|Being alone can bring such a beautiful feeling of spaciousness inside.
Prolonged periods of solitude can be a challenge to the ego. As humans we are encouraged to interact, to socialise and to be with our fellow man, but what happens if no matter how hard we try we seem to be isolated from humanity more and more? This can actually be the biggest gift you gave yourself as a soul on planet Earth.
Many moons ago, before I began my spiritual journey consciously, I socialised a lot. My socialising involved drinking a lot of alcohol and going out with people from school, college and later university. After I had come back from travelling around Australia and my world had changed because of an awakening taking place, I began to feel more and more isolated and I didn’t understand how I couldn’t meet many like-minds.
While friendships have been a challenge (see What Is Friendship And Is It More Challenging In Later Life?) these past few years of being mainly on my own has revealed something far greater than I ever imagined possible, that this isolation was in fact a sacred gift I gave myself.
Society Frowns Upon Loners
|A mindful walk alone can be such a blessing
and helps clear the mind and hear the soul.
Earlier last year I began to interact more, and as a result I was not feeling so isolated. A woman I knew at the time said she felt that I was in my own little bubble, that in a sense it was safe, and I guess she perhaps thought I was trying to escape from humanity. I doubted my isolation and solitude because of this, but now I am without the group I was connecting with, I more than ever feel what a great gift this is.
Being isolated or in solitude can be a blessing or a curse depending on how you view it. If you see it as a curse, you may be racked with loneliness and feel lacking in your everyday life. If you see it as a blessing, you will begin to go within more, begin to see and experience the love and wisdom you had inside you all along. The ‘need’ for others will lessen as you feel the source within you, the gift of your inner self. This is what periods of isolation and solitude are for.
Take for example Nelson Mandela. Even though his isolation was enforced by prison life, that solitude brought him home to himself. He went through a process of acceptance and eventually loving and being a vehicle for divine love. This could be seen in the years after his time in prison, and the huge effect he had on humanity until his passing last year.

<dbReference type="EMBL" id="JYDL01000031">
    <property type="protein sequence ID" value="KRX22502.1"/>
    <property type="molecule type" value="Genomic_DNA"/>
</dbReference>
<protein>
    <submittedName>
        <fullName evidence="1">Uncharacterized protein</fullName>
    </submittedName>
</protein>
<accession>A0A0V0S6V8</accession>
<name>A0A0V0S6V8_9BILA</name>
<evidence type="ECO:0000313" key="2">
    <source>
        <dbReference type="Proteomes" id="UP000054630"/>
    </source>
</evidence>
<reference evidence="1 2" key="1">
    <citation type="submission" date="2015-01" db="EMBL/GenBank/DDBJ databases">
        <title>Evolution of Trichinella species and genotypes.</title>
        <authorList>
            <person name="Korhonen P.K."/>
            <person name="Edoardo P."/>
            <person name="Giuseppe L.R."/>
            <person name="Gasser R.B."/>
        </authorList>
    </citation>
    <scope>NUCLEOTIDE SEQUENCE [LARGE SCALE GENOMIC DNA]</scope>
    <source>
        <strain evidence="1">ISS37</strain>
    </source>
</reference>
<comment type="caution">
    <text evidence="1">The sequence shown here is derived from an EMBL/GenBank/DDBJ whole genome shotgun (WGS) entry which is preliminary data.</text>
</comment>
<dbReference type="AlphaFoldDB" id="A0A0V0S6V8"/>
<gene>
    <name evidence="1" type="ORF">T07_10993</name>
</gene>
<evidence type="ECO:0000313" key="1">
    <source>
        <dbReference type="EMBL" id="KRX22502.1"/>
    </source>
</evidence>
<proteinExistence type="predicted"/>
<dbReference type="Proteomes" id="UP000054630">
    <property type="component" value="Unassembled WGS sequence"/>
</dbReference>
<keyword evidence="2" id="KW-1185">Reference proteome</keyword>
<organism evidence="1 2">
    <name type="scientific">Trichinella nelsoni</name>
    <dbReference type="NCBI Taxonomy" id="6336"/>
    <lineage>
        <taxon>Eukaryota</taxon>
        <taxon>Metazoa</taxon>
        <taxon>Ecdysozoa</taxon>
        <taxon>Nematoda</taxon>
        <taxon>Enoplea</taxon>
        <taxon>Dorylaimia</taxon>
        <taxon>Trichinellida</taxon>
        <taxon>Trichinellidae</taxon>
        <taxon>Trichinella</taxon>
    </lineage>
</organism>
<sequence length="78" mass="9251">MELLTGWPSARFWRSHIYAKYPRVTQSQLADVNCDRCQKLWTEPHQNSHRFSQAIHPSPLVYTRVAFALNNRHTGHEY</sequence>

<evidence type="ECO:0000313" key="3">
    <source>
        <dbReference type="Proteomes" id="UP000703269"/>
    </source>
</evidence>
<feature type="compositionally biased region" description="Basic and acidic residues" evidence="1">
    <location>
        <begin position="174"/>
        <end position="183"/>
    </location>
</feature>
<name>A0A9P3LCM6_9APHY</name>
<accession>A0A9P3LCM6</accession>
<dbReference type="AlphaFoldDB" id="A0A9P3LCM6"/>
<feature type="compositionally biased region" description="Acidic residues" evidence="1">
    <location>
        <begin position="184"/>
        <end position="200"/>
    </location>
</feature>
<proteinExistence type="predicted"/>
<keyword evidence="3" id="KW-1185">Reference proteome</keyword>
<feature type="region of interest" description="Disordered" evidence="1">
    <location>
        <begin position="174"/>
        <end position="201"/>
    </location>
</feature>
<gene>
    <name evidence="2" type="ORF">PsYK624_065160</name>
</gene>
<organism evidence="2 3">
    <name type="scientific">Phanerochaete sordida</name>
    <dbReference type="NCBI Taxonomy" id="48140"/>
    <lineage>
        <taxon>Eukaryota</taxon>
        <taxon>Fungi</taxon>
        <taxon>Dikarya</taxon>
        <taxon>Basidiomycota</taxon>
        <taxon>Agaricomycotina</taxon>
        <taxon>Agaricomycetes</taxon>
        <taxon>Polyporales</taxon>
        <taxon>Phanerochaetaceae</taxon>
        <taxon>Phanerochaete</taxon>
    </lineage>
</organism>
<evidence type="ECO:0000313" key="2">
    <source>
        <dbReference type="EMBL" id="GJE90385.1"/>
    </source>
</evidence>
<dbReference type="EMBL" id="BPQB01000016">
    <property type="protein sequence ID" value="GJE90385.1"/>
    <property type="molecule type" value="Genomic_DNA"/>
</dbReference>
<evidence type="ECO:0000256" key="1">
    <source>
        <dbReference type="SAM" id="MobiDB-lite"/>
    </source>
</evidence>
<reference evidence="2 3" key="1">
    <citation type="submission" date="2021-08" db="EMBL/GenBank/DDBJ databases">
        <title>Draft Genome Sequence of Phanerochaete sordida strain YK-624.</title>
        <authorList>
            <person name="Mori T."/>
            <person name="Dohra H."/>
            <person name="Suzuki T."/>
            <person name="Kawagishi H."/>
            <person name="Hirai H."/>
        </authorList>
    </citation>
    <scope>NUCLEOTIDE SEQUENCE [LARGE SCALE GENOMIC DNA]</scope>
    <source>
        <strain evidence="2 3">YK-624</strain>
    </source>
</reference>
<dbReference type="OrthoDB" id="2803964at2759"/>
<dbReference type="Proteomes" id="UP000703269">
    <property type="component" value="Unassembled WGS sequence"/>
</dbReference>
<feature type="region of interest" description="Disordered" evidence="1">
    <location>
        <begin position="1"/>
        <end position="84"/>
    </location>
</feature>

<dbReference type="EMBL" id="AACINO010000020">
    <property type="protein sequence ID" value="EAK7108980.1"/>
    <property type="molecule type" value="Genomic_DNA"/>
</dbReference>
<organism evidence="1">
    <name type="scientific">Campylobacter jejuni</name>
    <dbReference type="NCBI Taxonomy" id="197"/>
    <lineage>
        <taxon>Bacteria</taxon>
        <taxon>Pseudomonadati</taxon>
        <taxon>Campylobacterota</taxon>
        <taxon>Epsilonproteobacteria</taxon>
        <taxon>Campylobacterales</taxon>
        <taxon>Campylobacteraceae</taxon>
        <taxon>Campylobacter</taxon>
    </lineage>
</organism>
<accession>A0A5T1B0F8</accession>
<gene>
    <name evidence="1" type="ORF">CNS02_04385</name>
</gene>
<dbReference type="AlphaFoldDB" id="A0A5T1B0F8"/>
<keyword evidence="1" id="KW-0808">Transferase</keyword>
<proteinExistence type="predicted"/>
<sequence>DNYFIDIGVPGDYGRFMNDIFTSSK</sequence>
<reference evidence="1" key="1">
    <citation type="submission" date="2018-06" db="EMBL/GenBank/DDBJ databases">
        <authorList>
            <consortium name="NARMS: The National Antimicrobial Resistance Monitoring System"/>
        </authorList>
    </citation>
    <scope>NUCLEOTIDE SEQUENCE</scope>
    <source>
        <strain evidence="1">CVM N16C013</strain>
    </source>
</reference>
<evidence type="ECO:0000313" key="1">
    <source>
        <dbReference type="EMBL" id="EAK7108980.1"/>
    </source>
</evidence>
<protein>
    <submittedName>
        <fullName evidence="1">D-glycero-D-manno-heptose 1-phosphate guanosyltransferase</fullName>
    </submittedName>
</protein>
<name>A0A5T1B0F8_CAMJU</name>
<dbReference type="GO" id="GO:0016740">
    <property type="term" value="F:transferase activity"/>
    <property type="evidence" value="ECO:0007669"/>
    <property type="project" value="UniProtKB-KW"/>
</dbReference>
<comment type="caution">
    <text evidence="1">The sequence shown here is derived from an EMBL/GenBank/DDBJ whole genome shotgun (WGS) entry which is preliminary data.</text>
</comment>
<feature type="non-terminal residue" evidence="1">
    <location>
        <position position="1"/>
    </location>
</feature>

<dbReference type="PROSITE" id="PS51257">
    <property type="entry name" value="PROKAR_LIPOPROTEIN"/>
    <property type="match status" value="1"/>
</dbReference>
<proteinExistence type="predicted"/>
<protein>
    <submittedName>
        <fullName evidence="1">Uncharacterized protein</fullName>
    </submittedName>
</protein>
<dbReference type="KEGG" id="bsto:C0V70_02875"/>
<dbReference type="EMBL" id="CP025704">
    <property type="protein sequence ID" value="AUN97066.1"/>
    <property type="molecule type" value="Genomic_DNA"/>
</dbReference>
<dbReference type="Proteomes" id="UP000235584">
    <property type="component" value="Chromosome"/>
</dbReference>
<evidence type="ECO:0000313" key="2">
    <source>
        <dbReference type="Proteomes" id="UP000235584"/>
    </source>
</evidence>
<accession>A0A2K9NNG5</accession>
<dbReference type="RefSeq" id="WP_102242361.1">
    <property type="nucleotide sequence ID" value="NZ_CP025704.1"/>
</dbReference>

It’s easy to compare our isolation or solitude with those who live busy and full lives. We may feel bored, as if we are missing something, but that something will never come from others anyway. Having this time of solitude and isolation can encourage us to seek out a greater source of contentment, of beauty and love from inside our own hearts.
Bartholomew, channelled through Mary-Margaret Moore in ‘I Come As Brother’ confirms the feelings I’ve been having about solitude:
“Some of you are very nice people and wonder why you do not have great love in your lives. When you decide to go for a challenging life, you also decide to isolate yourself from those energy fields that give you a feeling of support. For in the end, the only place that you can go for your support is to the “God Within”.
You have learned as you have moved through many lifetimes with others who love you, that the net result is happiness – so much happiness that you sometimes fall asleep!
Fine, everyone needs a rest, everyone needs to go to the Bahamas or Hawaii for a lifetime. But there are also the steppes of Russia for you to live through.”
And Tyberon also adds something similar:
It is the very sense of resulting loneliness that so often feels bitter-sweet and hollow, that compels you to seek the rich ocean of wisdom available to you in rediscovering the vast solace within your own divinity.
This simple realisation can turn a period of loneliness into a period of adventure. Instead of feeling sad and lonely you can become an explorer, but instead of explorer of the outer world, you explore your inner landscape.
|Just because we are alone does not mean we have to feel lonely,
we can still be an active participant of planet earth.
Solitude can be such a great gift if we embrace it fully. If we resist it, it can be a hard experience of life. It takes courage to surrender to what is, especially when ‘what is’ contains only you and hardly anyone else.
Over the past 4+ years it was a challenge for me to embrace solitude. I had my fair share of loneliness and suffering from comparing my life with other people’s, but once I began to embrace it, I became a tourist in my own town, always finding something new in nature, discovering the beauty of this alone time.
If you enjoyed this post you may like some of my earlier writing on this topic, see my journey through loneliness and solitude.